In their simplest form, traditional stereo hi-fi systems consist of a source component, an integrated amplifier and a pair of passive speakers.
But if you break down the signal path it can be split into a greater number of distinct sections, most of which are lumped together in this simple set-up.
First, there’s a source component, which is the piece of kit that plays the music. This can be a CD player, music streamer, record player or even a computer or phone. Next we have a preamplifier section, this switches between sources and controls the volume level.
If you have a record player, you’ll also need a phono stage to increase the output from your cartridge to line level and equalise the signal before feeding it to the preamp circuit (we’ve omitted the phono stage from our diagram to keep things simple).
Now you need muscle, something that can take the line-level signal from the preamp and increase it enough to drive a pair of speakers – say hello to the power amplifier. However, this isn’t directly connected to your speaker’s drive units.
Its output has to pass through a crossover filter network that in a two-way speaker splits the signal into just high frequencies (to go to the tweeter) and everything else for the larger mid/bass unit.
If you have a three-way speaker, then the crossover splits the sound up into three parts – treble, midrange and bass. This crossover network doesn’t need a power source to work, and in that sense it is considered passive. That’s more or less the signal path in a conventional passive set-up.
In an active system things are the same until after the preamp stage. The signal from the preamp goes into an active crossover network. While this performs the same job as the crossover in the passive set-up it works at line level (around 2v) rather than speaker level (typically 15-35v).
Working at lower signal levels means the components used can be optimised for precision rather than power handling. Such a design would normally use active components, and on more sophisticated products, some form of signal processing (whether digital or not) to get the best out of the drive units.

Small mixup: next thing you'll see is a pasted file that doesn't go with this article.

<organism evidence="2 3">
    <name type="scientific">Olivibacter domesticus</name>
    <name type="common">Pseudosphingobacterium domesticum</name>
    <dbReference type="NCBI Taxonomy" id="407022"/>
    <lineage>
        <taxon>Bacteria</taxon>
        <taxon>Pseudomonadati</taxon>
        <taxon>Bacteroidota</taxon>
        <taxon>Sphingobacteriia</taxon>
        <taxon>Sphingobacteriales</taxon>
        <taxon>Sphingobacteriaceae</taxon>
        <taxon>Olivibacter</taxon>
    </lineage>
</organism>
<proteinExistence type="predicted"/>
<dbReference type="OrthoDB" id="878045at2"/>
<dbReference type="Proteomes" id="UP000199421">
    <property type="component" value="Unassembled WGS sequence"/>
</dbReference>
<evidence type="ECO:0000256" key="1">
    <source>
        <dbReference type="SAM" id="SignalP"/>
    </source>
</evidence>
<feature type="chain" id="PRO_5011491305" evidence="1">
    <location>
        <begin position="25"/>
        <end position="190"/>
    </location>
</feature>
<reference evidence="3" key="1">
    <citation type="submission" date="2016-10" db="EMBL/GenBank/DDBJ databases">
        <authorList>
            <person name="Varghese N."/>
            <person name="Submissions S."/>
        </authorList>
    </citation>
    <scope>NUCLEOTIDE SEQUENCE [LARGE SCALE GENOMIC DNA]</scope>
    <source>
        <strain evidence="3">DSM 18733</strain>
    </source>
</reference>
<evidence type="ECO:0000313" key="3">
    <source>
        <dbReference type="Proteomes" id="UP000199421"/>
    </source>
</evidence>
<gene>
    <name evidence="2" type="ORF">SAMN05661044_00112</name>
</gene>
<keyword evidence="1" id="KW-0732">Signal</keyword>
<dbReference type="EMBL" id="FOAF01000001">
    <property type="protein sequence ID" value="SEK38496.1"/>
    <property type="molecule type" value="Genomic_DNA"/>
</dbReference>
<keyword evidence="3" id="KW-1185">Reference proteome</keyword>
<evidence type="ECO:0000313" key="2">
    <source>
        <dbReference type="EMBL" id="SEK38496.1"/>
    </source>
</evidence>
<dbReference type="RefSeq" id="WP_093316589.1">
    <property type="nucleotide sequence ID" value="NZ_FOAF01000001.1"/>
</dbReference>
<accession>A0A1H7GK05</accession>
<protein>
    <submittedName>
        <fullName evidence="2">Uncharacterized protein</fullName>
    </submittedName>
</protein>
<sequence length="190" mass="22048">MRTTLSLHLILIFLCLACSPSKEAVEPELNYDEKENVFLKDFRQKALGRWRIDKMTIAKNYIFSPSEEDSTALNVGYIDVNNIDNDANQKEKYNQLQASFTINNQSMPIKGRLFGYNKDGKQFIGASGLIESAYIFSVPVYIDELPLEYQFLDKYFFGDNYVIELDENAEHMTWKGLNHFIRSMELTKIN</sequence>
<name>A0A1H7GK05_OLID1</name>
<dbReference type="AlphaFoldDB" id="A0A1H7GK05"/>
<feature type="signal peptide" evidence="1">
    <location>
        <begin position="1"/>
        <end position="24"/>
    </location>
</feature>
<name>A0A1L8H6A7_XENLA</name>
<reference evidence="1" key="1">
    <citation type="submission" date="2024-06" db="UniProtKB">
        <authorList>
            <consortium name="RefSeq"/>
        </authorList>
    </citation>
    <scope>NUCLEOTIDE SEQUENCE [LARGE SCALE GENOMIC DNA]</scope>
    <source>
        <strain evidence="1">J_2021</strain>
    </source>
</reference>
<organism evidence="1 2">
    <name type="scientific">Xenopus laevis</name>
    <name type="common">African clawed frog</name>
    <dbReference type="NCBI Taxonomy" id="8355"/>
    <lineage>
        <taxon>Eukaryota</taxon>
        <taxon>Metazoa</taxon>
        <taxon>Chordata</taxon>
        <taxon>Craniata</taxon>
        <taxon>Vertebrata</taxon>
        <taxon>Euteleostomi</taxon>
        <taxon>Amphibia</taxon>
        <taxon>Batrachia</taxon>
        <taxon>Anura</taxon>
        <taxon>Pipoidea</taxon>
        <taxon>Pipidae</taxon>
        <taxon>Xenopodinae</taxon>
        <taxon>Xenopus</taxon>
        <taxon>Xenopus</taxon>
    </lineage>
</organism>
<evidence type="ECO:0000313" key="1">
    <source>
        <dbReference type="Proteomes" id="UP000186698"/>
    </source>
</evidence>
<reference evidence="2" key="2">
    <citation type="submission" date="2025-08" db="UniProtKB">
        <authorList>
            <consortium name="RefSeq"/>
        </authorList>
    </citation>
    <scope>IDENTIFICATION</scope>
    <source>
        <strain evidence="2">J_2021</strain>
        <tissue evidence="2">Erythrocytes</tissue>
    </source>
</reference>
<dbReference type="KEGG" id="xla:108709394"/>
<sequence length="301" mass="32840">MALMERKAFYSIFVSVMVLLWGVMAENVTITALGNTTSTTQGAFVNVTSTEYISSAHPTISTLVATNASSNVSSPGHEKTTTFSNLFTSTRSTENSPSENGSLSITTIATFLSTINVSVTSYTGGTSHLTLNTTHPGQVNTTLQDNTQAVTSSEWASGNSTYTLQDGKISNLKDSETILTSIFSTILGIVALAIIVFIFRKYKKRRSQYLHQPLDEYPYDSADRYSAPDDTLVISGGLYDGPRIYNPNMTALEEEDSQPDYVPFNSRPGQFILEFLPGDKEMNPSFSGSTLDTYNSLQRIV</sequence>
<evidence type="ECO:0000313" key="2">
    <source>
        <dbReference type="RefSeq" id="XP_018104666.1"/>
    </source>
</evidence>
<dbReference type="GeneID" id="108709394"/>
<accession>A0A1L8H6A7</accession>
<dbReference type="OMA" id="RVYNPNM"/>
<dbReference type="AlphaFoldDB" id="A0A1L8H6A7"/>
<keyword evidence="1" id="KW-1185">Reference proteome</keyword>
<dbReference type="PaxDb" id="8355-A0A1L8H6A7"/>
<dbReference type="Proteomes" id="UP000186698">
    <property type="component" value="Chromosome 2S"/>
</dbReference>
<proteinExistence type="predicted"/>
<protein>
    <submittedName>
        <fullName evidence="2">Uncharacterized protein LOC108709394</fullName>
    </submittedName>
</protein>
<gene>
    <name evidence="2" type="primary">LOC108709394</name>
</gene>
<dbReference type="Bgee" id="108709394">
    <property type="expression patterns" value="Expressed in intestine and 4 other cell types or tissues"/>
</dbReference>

The result is a filter network that is (potentially) way more accurate in its operation, and delivers a better integrated and optimised sound.
Each separated frequency band of this line-level signal is then sent to a dedicated power amp that feeds as many drive units as are responsible for delivering those frequencies.
Which is better?
On paper, active speakers have a whole host of advantages. Their crossover design gives the designer much greater control over the signal and is far less prone to losses and distortion when compared to a passive filter alternative.
As the power amplification is integrated into the design, it can be optimised for a specific drive unit. Because it’s normally built into the box, there’s no need for long lengths of speaker cable between the two, avoiding any distortion or loss caused by the wires. Simply put, there’s more grip and better control.
These benefits would seem to give active speakers a generous edge, but there are also downsides. There aren’t many speaker manufacturers that can make amplification, so the usual path is to buy in modules from an OEM supplier. There’s nothing wrong with this in principle, but things often fall short when it comes to implementation. The result is that the sound performance of the final active speaker is rarely as good as it could be.
Active speakers suffer in terms of perceived value on the shop floor too. Their electronics tend to be hidden, yet there will be an obvious price premium over similar-looking passive alternatives. Break down the respective costs and it usually turns out that the active option is the better value route, as it consists of multiple power amplifiers – a simple two-way speaker still needs four mono power amps – whereas a passive set makes do with a single stereo amp to work its four drive units.
Active designs also limit the amount of upgrading possible. You can’t just change the power amps, for example, the whole lot has to go. That leaves less scope for enthusiasts to mix and match. You either accept the power amplifier/speaker combination as a whole or you don’t.
Active or powered?
While all active speakers are considered powered, not all powered speakers should be called active.
The difference is that a powered speaker has the same signal path as a passive set-up, but the amplification (often both pre and power amp) is hidden in one of the speaker enclosures. There will also be a speaker cable link between the master speaker (that has the amplification) and the slave (passive) partner.
Most affordable powered models tend to use such a configuration. Such an approach has some of the neatness of truly active operation but few of the technical benefits.